Renowned economic theorist Ariel Rubinstein will discuss "Economics With Norms and Without Prices" on October 28 at the 2019 George Staller Lecture. His talk at 4:00 pm in Statler Hall’s Auditorium, is free and open to the public.
"Ariel Rubinstein is one of the world's most prominent economic theorists, with seminal work in game theory," says Kaushik Basu, C. Marks Professor of International Studies and Professor of Economics. "What makes him special is the philosopher's touch that he brings to his writings."
"Rubinstein will present his recent research on restarting economics "from the beginning." In traditional, neoclassical economics, it is prices that create order, by bringing into alignment the demands and supplies of various goods and services. Rubinstein's lecture will show how norms and social arrangements can bring harmony to environments with conflicting individual interests due to economy-wide feasibility constraints, without the need for prices," adds Basu. "The invisible hand of social norms can do more than what is traditionally supposed."
Rubinstein is a professor of economics at New York University and Tel Aviv University, where he holds the Salzberg Chair. His main fields of research are economic theory, models of bounded rationality, decision theory, and game theory. He is widely known for his 1982 "Econometrica" paper, "Perfect Equilibrium in a Bargaining Model," which has been cited over 6,000 times. His findings are an influential contribution to game theory and became known as the Rubinstein Bargaining Model. He is the author and editor of many books, including “Bargaining and Markets" and "A Course in Game Theory," both co-authored with Martin J. Osborne, "Modeling Bounded Rationality," and "Economic Fables."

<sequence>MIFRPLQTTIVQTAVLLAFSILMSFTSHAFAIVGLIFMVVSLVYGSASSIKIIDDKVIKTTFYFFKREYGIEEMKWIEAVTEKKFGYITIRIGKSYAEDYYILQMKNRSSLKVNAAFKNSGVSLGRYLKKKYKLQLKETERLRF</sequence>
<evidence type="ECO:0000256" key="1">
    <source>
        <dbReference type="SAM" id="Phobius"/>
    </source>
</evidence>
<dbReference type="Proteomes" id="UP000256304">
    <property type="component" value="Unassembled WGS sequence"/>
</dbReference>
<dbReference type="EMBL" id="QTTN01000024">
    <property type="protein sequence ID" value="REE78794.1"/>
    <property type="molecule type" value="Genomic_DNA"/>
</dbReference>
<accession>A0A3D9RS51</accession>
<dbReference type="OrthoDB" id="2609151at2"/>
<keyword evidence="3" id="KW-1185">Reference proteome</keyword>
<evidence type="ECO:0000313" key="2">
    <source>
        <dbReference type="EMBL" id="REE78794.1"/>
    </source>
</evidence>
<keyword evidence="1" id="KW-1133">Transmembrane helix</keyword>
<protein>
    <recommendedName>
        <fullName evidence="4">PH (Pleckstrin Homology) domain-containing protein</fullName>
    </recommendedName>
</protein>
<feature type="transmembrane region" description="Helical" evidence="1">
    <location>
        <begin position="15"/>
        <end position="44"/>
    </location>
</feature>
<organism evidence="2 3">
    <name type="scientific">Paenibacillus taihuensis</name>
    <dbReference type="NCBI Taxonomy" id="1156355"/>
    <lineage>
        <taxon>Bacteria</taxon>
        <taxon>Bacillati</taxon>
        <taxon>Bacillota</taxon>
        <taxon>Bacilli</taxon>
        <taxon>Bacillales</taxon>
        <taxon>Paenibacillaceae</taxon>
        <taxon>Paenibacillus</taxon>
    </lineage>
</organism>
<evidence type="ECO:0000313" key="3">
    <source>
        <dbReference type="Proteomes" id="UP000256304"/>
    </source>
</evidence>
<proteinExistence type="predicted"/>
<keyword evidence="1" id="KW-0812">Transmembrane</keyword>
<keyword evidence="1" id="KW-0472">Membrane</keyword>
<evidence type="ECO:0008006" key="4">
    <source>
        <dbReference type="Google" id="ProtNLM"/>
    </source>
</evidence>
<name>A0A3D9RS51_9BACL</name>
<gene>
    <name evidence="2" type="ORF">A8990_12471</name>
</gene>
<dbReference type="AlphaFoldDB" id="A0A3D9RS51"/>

Rubinstein received his B.A., M.A., and Ph.D. from Hebrew University in Jerusalem. He is a foreign honorary member of the American Academy of Arts and Sciences, an Elected Fellow of the Israeli Academy of Sciences, and Elected Corresponding Fellow of the British Academy. He is a Fellow of the Econometric Society and served as president of the organization in 2004.
Recognizing his original and outstanding published work, Rubinstein was awarded the Israel Prize in 2002, the Emet Prize for Art, Science and Culture in 2006, and the Rothschild Prize in 2010. In 2004, he was awarded the Erwin Plein Nemmers Economics Prize for “his work on several of the most important problems in economic theory and led the development of literatures in several areas of research. Rubinstein's seminal contributions to economics – especially in bargaining, a basic economic activity – have opened up new avenues of research and new ways of thinking.”
The George Staller Lecture:
Dr. George Staller joined the faculty of Cornell's economics department in 1960 and taught for 49 years. His research included studies that compared planned and free market economies, and analyses of industrial growth and industrial output within Soviet Eastern Europe. However, Staller was perhaps best known for -- and derived his greatest professional satisfaction from -- teaching popular undergraduate economics courses. He taught courses on the economies of the Soviet Union and Eastern bloc and comparative economic systems as well as introductory macroeconomics courses. After his passing, the first annual George J. Staller Lectureship in Economics was delivered at Cornell in 2009 in honor of his teaching at Cornell. The George Staller Lecture is a Cornell Economics tradition made possible by a gift from Russell B. Hawkins '77.